24 I. Futures Past For all these reasons, Tokyo has long been the primary subject of radical urban visions in Japan. The evolution of plans for Tokyo Bay, and the ways they influenced actual patterns of development is one major example of the role of future visions in shaping the Japanese capital. Radical Visions for Tokyo Bay One of the most extraordinary products of the rapid economic growth period was a series of grandiose plans for the development of Tokyo Bay. The first of these was the Neo-Tokyo Plan of 1958 by architect Masato Otaka, who proposed filling in most of the bay and the creation of a new city including central rail station, airport, and large-scale commercial, 2.1 The Neo Tokyo Plan of 1958 Source: Sorensen, 2002, p. 190, adapted from Samuels (1983: Figure 5-4).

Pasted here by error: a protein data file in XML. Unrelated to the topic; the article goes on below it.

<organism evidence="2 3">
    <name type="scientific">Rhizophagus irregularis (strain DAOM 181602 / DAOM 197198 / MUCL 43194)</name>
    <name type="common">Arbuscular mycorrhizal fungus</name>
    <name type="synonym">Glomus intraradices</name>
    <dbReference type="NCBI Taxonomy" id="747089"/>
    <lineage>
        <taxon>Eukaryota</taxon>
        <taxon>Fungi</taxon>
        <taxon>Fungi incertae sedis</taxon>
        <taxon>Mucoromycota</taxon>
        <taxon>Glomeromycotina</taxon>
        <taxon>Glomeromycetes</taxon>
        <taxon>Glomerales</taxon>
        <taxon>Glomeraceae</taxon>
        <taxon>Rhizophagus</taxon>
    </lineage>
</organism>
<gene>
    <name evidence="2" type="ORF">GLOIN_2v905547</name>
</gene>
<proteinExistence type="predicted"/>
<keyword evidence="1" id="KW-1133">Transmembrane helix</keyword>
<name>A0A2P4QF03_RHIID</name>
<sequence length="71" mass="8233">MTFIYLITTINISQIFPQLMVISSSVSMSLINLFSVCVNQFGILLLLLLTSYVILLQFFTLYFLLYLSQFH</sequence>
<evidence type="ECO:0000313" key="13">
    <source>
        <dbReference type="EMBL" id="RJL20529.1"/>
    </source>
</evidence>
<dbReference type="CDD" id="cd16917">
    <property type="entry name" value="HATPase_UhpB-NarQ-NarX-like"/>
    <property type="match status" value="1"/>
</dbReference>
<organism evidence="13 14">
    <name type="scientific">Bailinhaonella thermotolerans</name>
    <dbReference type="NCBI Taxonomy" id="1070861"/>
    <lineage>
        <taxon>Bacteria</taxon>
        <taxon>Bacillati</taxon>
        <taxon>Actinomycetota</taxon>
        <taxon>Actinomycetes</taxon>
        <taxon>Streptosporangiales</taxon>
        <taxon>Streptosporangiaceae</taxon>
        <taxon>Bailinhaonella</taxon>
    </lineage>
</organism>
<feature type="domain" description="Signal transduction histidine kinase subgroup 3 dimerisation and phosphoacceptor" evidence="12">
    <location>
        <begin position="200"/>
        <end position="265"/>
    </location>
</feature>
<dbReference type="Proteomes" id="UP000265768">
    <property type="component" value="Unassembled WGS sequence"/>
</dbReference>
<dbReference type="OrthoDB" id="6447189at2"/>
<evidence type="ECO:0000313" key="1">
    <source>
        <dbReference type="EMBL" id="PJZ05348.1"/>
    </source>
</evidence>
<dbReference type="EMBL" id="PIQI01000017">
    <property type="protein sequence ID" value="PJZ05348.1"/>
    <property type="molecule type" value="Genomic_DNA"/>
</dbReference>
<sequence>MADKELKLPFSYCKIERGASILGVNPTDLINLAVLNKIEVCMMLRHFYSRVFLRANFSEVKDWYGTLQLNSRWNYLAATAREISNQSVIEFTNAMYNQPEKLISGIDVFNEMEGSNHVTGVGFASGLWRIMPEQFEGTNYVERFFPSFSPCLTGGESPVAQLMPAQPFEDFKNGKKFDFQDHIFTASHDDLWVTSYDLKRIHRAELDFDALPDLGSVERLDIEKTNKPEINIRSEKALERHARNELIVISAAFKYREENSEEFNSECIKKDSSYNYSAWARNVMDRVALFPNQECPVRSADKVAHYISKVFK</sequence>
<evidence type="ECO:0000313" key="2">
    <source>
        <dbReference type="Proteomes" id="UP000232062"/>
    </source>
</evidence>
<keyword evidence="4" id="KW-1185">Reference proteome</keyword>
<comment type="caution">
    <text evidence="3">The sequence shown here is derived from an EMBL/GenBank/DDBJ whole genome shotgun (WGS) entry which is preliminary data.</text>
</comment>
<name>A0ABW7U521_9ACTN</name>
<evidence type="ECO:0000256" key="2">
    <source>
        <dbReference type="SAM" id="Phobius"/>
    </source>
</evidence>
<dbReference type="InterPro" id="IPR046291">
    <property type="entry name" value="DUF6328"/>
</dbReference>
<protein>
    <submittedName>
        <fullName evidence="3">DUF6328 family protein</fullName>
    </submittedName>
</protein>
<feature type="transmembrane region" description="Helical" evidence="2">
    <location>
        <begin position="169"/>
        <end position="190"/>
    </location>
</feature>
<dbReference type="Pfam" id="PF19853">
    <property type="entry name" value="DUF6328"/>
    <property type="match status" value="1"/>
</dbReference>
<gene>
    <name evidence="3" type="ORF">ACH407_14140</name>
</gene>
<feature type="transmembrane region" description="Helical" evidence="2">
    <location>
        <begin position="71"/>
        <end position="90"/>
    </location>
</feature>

25 FUTURE VISIONS OF TOKYO THAT MATTERED industrial and housing facilities (see Figure 2.1). 9 This plan was not built, but it was influential, inspiring a number of famous proposals for building in the bay, such as Tange’s Plan for Tokyo plan discussed below, and some major elements of the plan were completed in the 2000s, such as the expressway link directly from Kisarazu to Tokyo called the Aqualine, the bay shore loop expressway, and extensive shoreline landfilling for industrial complexes. But much better known is Tange’s “Plan for Tokyo” of 1960 that elaborated Otaka’s basic concept. Tange’s plan consisted of three main elements. First was a “civic axis” that projected a pair of parallel transportation corridors from the Imperial Palace in central Tokyo south-east across Tokyo Bay to Kisarazu, with railways and expressways on either side of a core of megastructure office complexes conceived as interconnected towers elevated on stilts rising from a landfill park. On either side of that central axis would be housing arranged in perpendicular spines that connected residents to the civic axis by monorail. Prefabricated housing units would be stacked on giant frames and would incrementally “grow” out from the axis indefinitely. The third element was the huge areas of landfill around the shores of Tokyo Bay, that would be used for industrial and residential uses and park space, with a pair of airports projecting from the shore nearest Tokyo. 10 Tange was closely associated with, but not a member of the Metabolist architecture movement, which was developing a parallel project. The Metabolist movement was a product of the 1950s rapid economic growth period. The Metabolist Manifesto was first presented at the 1960 World Design Conference in Tokyo in May. The Metabolists, including architects Kiyonori Kikutake, Kisho Kurokawa, Masato Otaka, and Fumihiko Maki sought to create a radical new approach to urbanism that relied on megastructures with integrated residential, retail, employment and mobility functions in new, industrially engineered, and mass produced forms. 11 Following the lead of Kikutake, who had earlier published designs for a “tower city” and “marine city”, and who wrote much of the Manifesto, many of the proposals featured schemes to build megastructures into the sea, either floating clusters of platforms, or as towers rising from the sea floor. 12 Whole new cities were to be created as mass-produced, pre-fabricated components, clipped to large scale, high-tech public infrastructure systems. The rejection of existing urban space is central to the Metabolist project, as this allowed the architects to imagine an entirely new form of urban space and property, unconstrained by historical legacies of land ownership, infrastructure, patterns of everyday life, and service delivery. Like other modernists such as Le Corbusier, the Metabolists rejected the analysis of ex-